Charles Rice McDonnell's The Ringer and Theodore Roscoe's Mother Damnation continue this week, but I found the stand-alone stories more entertaining. Best of the lot is the latest No-Shirt McGee story from Frank Richardson Pierce. In "McGee on Horseback" No-Shirt and his sidekick Bulldozer Craig capture a wild horse and our sourdough hero gets the wild idea of taking the animal down to California to run in big-money stakes races. The fun thing about the story is how it turns on a dime, No-Shirt and Bulldozer abandoning the racing idea to sell a herd of horses to stampeders rushing to the latest gold strike, yet ultimately racing their top animals against some hustlers working the gold camps with a ringer horse. As an added complication one of No-Shirt's cousins, a professional jockey, turns up but is working for the hustlers. Pierce's colloquial present-tense narrative style adds to a sense of spontaneity not often seen in the pulps.
Effective as an action story and interesting as a cultural artifact is E. Hoffman Price's "One Step From Hell." It's set in the American-ruled Philippines, where two years before the Japanese invasion and forty years after the U.S. takeover, American troops still have to deal with hostile Moro bandits (or insurgents) in the back country. The soldier protagonist reluctantly takes a mission to rescue a renegade American "sunshiner" from being tortured to death by the tribesmen. Gin Mike deserves whatever the Moros want to dish out, the soldiers understand, but they can't allow a white man to be killed by the natives, or else the Americans as a whole will lose face.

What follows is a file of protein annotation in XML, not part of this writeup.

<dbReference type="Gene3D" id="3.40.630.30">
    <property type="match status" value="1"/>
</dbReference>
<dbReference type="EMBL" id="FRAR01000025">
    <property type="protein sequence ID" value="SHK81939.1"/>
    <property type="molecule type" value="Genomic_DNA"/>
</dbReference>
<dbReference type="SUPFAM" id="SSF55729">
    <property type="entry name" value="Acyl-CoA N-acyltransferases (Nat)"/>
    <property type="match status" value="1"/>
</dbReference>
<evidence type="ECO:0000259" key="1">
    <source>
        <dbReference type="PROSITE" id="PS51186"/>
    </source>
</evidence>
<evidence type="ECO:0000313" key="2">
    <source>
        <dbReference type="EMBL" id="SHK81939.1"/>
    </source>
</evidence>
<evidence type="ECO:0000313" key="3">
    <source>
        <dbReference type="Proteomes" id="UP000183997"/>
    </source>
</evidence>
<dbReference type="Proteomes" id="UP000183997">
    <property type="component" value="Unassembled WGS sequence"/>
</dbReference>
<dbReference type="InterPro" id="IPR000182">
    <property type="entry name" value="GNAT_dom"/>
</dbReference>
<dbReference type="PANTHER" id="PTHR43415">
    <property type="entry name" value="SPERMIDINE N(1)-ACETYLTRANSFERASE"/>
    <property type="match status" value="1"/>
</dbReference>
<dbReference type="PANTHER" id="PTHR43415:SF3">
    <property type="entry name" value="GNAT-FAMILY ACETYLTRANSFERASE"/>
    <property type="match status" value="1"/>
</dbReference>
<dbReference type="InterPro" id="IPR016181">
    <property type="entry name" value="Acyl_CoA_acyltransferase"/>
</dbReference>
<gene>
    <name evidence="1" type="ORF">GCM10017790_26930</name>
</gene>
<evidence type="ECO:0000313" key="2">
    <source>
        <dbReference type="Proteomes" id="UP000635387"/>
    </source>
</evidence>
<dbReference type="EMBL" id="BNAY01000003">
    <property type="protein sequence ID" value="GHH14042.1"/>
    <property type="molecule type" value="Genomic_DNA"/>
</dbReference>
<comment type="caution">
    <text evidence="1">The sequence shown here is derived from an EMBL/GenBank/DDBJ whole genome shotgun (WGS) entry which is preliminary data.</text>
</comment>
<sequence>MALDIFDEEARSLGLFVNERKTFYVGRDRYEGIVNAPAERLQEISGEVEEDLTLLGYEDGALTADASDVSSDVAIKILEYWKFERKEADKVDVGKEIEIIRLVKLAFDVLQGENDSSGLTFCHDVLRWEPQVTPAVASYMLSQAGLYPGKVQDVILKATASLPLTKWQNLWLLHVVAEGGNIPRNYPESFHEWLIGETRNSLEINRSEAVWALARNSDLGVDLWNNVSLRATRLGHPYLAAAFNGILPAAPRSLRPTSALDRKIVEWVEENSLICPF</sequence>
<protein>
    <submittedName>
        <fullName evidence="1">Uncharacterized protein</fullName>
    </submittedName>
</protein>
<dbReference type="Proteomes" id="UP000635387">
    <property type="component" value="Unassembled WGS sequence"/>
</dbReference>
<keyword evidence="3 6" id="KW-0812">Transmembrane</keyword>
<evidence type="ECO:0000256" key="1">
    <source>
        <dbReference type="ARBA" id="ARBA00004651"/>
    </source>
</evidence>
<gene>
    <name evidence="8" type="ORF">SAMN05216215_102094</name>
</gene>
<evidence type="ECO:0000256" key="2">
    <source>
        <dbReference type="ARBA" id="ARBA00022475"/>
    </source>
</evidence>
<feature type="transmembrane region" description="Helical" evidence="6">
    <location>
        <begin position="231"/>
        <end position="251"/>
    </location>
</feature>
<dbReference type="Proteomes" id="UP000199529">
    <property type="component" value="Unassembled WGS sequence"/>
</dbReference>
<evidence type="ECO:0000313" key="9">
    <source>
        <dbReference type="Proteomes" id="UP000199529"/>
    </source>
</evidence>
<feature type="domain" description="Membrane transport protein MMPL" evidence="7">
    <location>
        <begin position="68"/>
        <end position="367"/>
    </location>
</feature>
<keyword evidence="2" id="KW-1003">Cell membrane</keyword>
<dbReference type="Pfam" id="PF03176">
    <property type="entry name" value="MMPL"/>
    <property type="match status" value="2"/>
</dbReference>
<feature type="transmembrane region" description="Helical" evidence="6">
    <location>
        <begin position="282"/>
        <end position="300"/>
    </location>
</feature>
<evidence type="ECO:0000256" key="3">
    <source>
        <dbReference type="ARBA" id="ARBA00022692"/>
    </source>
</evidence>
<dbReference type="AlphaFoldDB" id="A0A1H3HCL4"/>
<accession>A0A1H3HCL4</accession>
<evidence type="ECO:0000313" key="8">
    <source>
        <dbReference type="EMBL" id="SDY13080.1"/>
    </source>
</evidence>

"Lieutenant, it is prestige, and nothing else, that makes it possible for a handful of white men to keep a semblance of order in the Islands. [a commander explains] Once we lose face, we're finished out here. You're not going out to save Gin Mike.You're going out to maintain a tradition."
Gin Mike "used to be white" in the hero's opinion, and he recovers some of his "whiteness" as he and the hero make their break. The grim irony of the story is that, as Mike seems to redeem himself, he's killed in cold blood by another white man with whom he'd been feuding. "I guess everybody's face is saved," the hero concludes cynically to close this tale from a forgotten period of American colonialism.
Robert Cochran's "Tonight We March" is more like what we'd expect from pulp a few years later, during World War II. A downed American mercenary flier in China is escorted to safety by a brave band of guerrilla fighters, whom he mistakes for bandits, led by a woman nicknamed "White Dove." There's a faint hint of interracial romance as she and he pretend to be husband and wife (he pays alimony to an ex in the States) to trick the Japanese. But the main point is that "China will never die," even though a little American help certainly won't hurt, either. Finally, Richard Sale contributes "Hear Them Whistles Blowing!" a throwaway weird tale of the railroad in which the protagonist, stuck on an out-of-control train with a dead conductor and a broken ankle, seems to see the ghost of Casey Jones coming to his rescue. Next week the serials continue and a crew of sailors battle seal poachers and a submarine in the Arctic Ocean.
TO BE CONTINUED